Archive for the ‘Friends Romans Countrymen’ Category

SOUNDTRACK: STUYVESANT-Jihad Me at Hello (2010).

Stuyvesant (one of the hardest band names to spell) is an amalgam of the defunct New Jersey bands Footstone and Friends, Romans, Countrymen.  And so, as you might expect if you know these other bands, they play noisy rock with a healthy dose of pop.

The opener, “Bi-Polar Bears” is a great example of their punky pop (complete with an unexpected horn section).  The second track, “Tape Hiss” sounds like Footstone (Ralphie’s voice is very distinct here) although the “do-do-do” harmonies are something new to the sound.

There’s more surprise from a major break in “Ode to Bish” which features a “waka jawacka” guitar and a horn solo.  “Liars Poker” also features some cool bass vocal harmonies (something of a rare treat in rock music).

Perhaps the biggest surprise is the slow opening of “Broken Red Wing.”  I was pleasantly surprised that after the slow opening, it did not jump quickly into a song that sounded like the rest on the disc.  Guitars kick in but they are not the same crunchy style.  The track shows an unexpected diversity on the disc.

While I have enjoyed both the Footstone and FRC releases, I think this conflation of the two makes for the best overall package.  It’s a great EP, and I’m looking forward to the full length.  This EP is available for free.  That’s right, for free.  So even if you hate it, you can still download it for free.  In any format, and then you can burn it to a CD, in the format that music is meant to be enjoyed.

[READ: September 8, 2010] “The Landlord”

Wells Tower is another 20 Under 40.  I’ve enjoyed the few short stories(although I haven’t read his collection yet) and the non-fiction he’s written for Outside magazine.

This story feels like an excerpt from a longer piece because there are a lot of different characters who seem like there’s more to them.

The main character is the landlord, Mr Pruitt.  He owns a lot of properties, but in the current market he has had to sell a number of them.  And, of course, his tenants are paying him less and less frequently.  As the story opens we meet one of those tenants, Armando Colón, who is three months overdue.  Armando has a solution to his problem which he presents to Mr Pruitt.  When Armando leaves, Mr Pruitt’s worker, Todd Toole mocks him for letting people fuck him over. (more…)

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I’ve been aware of Friends, Romans, Countrymen for a number of years, but I’d never heard them.  The bio on the Dromedary site suggests that they broke up some time around 2003.  So, I’m not entirely sure if this CD was released back then or if this is the first time it’s seeing the light of day.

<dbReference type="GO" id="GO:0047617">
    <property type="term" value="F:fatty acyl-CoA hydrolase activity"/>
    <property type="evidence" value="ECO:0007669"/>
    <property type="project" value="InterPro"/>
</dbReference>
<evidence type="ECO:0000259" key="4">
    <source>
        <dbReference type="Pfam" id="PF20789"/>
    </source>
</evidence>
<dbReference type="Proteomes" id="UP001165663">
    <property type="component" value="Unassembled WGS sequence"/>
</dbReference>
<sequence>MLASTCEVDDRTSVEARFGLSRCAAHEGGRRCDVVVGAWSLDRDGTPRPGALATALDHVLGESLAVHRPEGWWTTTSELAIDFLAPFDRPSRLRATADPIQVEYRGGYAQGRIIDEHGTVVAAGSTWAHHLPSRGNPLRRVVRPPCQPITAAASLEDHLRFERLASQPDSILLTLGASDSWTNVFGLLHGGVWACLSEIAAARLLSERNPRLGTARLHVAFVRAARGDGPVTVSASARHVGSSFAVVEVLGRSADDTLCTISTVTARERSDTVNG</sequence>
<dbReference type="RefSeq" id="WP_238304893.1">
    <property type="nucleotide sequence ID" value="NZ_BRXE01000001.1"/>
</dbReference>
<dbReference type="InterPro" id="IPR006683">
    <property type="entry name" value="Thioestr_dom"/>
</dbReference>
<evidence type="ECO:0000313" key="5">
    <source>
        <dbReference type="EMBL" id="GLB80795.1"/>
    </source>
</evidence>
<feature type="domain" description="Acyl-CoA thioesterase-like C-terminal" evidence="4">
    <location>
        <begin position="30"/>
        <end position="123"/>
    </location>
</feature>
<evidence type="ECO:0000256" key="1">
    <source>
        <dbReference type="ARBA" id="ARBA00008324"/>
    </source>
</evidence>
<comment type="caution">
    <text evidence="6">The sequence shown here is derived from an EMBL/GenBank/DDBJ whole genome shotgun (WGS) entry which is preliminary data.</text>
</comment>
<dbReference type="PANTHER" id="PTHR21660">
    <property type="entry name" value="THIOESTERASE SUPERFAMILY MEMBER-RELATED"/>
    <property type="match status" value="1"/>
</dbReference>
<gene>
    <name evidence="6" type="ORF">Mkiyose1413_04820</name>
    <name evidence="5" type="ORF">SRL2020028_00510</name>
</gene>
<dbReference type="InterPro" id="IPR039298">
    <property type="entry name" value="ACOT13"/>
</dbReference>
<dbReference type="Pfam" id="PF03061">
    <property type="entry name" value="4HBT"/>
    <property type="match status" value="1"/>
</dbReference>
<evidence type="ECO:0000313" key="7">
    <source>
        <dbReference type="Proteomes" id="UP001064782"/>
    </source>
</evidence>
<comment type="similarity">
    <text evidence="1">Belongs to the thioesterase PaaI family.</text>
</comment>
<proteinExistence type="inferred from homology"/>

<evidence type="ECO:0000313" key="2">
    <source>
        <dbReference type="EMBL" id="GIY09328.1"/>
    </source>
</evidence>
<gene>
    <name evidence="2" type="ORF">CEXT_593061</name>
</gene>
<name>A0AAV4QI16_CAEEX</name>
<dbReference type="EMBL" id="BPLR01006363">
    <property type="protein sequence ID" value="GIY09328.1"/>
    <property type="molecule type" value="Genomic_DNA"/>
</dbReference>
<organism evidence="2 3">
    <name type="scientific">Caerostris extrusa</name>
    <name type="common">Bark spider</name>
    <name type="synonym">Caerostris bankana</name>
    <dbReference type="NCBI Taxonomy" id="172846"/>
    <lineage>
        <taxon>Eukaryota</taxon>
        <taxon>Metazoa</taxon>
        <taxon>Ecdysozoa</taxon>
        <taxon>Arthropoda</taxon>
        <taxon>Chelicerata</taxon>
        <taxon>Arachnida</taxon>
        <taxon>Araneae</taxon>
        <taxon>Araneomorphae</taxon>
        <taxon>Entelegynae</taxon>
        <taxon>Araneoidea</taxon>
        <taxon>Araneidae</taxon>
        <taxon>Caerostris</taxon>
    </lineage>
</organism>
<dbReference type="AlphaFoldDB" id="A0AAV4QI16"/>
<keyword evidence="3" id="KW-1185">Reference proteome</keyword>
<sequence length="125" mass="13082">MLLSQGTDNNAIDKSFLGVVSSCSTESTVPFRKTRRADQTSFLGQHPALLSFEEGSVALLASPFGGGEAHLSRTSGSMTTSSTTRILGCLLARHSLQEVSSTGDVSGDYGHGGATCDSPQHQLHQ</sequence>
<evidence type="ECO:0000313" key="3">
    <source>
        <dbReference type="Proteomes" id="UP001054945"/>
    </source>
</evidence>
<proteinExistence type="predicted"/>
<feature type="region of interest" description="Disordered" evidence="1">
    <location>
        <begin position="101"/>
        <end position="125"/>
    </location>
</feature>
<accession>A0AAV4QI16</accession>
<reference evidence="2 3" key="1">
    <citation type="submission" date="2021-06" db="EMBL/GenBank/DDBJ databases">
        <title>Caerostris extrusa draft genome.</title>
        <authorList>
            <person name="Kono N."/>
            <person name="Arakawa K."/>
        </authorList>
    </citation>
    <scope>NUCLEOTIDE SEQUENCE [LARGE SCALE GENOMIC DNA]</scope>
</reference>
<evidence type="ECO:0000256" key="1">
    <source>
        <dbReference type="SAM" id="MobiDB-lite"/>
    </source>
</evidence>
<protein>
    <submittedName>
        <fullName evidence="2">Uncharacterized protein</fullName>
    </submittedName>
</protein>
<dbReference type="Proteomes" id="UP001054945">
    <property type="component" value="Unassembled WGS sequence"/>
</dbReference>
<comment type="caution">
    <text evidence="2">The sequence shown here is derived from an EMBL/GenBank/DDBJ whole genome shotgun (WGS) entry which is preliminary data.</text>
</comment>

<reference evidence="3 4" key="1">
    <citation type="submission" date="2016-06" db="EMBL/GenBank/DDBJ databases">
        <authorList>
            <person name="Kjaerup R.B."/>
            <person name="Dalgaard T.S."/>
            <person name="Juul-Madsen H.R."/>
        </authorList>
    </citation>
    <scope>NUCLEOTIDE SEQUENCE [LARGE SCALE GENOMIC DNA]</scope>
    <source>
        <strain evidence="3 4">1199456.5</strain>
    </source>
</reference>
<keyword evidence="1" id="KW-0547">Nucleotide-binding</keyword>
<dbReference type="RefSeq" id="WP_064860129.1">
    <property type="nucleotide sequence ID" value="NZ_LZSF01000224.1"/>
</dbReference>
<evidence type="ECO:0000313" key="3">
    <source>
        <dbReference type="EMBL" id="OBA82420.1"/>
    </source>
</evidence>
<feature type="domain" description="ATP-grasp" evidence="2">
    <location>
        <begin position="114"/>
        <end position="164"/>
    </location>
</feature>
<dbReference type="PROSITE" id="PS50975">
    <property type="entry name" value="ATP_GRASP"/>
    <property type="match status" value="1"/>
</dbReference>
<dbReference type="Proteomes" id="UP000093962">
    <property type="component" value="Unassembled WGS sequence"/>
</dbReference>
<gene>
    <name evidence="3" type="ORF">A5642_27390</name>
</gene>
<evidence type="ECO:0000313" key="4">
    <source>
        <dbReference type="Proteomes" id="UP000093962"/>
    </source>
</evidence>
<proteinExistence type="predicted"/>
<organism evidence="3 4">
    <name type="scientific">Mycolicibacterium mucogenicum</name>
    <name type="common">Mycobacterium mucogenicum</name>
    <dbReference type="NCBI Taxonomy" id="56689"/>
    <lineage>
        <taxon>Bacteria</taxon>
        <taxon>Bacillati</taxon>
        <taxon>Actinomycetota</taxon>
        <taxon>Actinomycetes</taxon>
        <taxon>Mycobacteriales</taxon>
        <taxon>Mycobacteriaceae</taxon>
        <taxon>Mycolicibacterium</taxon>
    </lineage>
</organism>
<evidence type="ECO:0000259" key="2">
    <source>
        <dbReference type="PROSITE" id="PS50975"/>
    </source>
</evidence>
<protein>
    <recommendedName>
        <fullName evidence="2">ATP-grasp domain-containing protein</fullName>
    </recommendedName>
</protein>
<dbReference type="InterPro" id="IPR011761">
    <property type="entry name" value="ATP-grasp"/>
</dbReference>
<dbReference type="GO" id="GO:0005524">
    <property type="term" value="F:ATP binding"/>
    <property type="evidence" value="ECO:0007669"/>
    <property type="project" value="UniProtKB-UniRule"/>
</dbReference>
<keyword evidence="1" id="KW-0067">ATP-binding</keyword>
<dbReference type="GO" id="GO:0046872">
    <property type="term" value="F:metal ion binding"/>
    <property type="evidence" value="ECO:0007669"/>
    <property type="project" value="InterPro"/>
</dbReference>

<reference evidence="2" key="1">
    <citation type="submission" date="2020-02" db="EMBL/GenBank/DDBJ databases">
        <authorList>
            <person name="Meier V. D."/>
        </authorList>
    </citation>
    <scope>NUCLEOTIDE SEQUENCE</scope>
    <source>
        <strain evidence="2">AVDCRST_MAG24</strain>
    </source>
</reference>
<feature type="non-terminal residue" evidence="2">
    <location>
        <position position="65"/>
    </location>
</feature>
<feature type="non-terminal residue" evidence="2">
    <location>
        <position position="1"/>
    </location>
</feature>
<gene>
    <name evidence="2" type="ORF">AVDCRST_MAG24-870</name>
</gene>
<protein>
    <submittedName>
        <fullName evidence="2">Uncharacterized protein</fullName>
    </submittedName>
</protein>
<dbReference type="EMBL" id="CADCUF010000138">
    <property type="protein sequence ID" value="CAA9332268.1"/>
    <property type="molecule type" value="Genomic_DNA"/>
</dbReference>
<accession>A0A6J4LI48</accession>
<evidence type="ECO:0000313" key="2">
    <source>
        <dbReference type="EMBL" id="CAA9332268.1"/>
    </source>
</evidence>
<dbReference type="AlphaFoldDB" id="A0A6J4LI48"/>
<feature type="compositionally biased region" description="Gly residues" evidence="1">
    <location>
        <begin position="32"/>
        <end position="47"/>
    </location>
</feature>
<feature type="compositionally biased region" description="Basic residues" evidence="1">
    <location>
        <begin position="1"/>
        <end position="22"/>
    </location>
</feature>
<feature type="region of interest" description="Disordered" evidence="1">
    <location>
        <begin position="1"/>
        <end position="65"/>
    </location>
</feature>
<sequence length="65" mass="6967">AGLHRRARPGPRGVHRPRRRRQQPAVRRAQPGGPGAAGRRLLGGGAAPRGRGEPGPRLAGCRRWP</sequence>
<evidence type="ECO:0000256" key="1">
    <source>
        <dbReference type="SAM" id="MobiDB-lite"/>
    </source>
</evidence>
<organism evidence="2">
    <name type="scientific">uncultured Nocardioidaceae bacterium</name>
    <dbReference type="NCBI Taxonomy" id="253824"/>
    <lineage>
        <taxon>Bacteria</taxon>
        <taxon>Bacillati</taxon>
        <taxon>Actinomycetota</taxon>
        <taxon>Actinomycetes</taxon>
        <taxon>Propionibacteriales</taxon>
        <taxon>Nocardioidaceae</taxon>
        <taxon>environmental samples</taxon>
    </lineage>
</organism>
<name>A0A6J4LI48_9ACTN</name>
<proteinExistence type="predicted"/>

I’ve been streaming the disc all day (and yes, I will buy it as soon as can find my wallet, which, no is not in El Segundo–ooh, old school!)).  I don’t know if it’s my crappy work headphones but the recording sounds distorted in a way that makes me think it was recorded too loud.  Of course as I say it could be the headphones.

Getting beyond that, the band reminds me a lot of middle era Hüsker Dü.  They don’t sound like them necessarily, but the feel: noisy guitars, kind of sloppy (but cool) solos, smooth vocals (at times there is definitely a resemblance to Bob Mould) and harmonies, and fast, rocking beats.

The Dromedary site calls them “burly pop-core” and that’s a really apt description.  The opening song is a tribute to a fellow New Jersey band: “The Day Footstone Died.”  (Footstone’s releases have been covered here).  It’s got some great catchy guitars and a great bridge.  (And the live version that’s on the site sounds like the band never broke up).

There’s some really interesting guitar sounds on “Lee1Blu” (as well as some cool harmonies).  The rest of the disc is equally infectious, all the way down to the two closing instrumentals, “Warm” and, um, “Instrumental.”

So you get about 40 minutes of pretty fine, pretty loud alt-rock.  You can stream the disc (and buy it) here.

[READ: September 8, 2010] “The Science of Flight”

So this post really missed the point of the story.  If you read the comments below you’ll get more details.  Because of the comment, I have re-posted about the story.  You can read it here.


Yiyun Li’s is one of the 20 Under 40 from the New Yorker.  This story (which I assume is not an excerpt) is about Zichen.  Zichen (whose name is unpronounceable to Westerners) emigrated from China to live in America with her then new husband.

As the story opens, we see Zichen at work at an animal-care center.  She is talking with her coworkers about her upcoming visit to England (this will be her first-ever vacation that is not to China).  The men are teasing her about the trip (why would she want to go to the ocean in the winter, she doesn’t know anyone there, etc).  The teasing is friendly, because they are friendly, although Zichen is very reserved around them.  Of course, of all the people she has known, she has opened up to them the most–which still isn’t very much. (more…)

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